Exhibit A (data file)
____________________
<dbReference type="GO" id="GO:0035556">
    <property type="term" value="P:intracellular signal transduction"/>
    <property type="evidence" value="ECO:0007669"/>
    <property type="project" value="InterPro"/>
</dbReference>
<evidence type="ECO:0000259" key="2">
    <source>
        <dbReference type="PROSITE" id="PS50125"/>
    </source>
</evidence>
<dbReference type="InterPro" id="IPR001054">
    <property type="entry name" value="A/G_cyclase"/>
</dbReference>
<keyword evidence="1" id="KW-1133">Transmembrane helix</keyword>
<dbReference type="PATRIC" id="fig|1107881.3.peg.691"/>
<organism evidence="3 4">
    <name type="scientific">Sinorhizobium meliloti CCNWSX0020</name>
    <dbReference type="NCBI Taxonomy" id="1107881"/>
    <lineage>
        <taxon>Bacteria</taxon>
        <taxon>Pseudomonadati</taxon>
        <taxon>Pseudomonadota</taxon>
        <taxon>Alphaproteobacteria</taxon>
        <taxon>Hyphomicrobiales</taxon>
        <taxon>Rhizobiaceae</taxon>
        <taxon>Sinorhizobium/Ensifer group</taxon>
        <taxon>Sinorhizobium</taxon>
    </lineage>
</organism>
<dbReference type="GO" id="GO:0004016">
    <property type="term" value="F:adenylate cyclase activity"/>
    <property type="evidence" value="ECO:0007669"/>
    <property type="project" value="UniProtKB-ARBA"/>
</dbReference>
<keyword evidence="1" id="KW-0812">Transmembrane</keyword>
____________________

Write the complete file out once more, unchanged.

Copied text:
<dbReference type="GO" id="GO:0035556">
    <property type="term" value="P:intracellular signal transduction"/>
    <property type="evidence" value="ECO:0007669"/>
    <property type="project" value="InterPro"/>
</dbReference>
<evidence type="ECO:0000259" key="2">
    <source>
        <dbReference type="PROSITE" id="PS50125"/>
    </source>
</evidence>
<dbReference type="InterPro" id="IPR001054">
    <property type="entry name" value="A/G_cyclase"/>
</dbReference>
<keyword evidence="1" id="KW-1133">Transmembrane helix</keyword>
<dbReference type="PATRIC" id="fig|1107881.3.peg.691"/>
<organism evidence="3 4">
    <name type="scientific">Sinorhizobium meliloti CCNWSX0020</name>
    <dbReference type="NCBI Taxonomy" id="1107881"/>
    <lineage>
        <taxon>Bacteria</taxon>
        <taxon>Pseudomonadati</taxon>
        <taxon>Pseudomonadota</taxon>
        <taxon>Alphaproteobacteria</taxon>
        <taxon>Hyphomicrobiales</taxon>
        <taxon>Rhizobiaceae</taxon>
        <taxon>Sinorhizobium/Ensifer group</taxon>
        <taxon>Sinorhizobium</taxon>
    </lineage>
</organism>
<dbReference type="GO" id="GO:0004016">
    <property type="term" value="F:adenylate cyclase activity"/>
    <property type="evidence" value="ECO:0007669"/>
    <property type="project" value="UniProtKB-ARBA"/>
</dbReference>
<keyword evidence="1" id="KW-0812">Transmembrane</keyword>